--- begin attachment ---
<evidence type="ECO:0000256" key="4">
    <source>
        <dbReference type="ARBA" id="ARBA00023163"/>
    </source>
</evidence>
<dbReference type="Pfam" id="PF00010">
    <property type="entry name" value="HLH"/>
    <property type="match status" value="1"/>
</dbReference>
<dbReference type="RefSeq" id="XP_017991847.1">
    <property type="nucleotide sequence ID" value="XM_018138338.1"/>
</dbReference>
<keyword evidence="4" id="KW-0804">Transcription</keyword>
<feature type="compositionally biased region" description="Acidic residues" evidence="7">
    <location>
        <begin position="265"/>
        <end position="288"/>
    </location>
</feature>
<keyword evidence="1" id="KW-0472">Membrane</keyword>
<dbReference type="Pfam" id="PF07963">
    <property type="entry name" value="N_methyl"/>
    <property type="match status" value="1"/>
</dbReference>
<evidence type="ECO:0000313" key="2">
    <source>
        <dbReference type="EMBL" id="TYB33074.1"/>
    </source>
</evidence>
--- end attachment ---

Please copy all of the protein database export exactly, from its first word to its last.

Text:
<evidence type="ECO:0000256" key="4">
    <source>
        <dbReference type="ARBA" id="ARBA00023163"/>
    </source>
</evidence>
<dbReference type="Pfam" id="PF00010">
    <property type="entry name" value="HLH"/>
    <property type="match status" value="1"/>
</dbReference>
<dbReference type="RefSeq" id="XP_017991847.1">
    <property type="nucleotide sequence ID" value="XM_018138338.1"/>
</dbReference>
<keyword evidence="4" id="KW-0804">Transcription</keyword>
<feature type="compositionally biased region" description="Acidic residues" evidence="7">
    <location>
        <begin position="265"/>
        <end position="288"/>
    </location>
</feature>
<keyword evidence="1" id="KW-0472">Membrane</keyword>
<dbReference type="Pfam" id="PF07963">
    <property type="entry name" value="N_methyl"/>
    <property type="match status" value="1"/>
</dbReference>
<evidence type="ECO:0000313" key="2">
    <source>
        <dbReference type="EMBL" id="TYB33074.1"/>
    </source>
</evidence>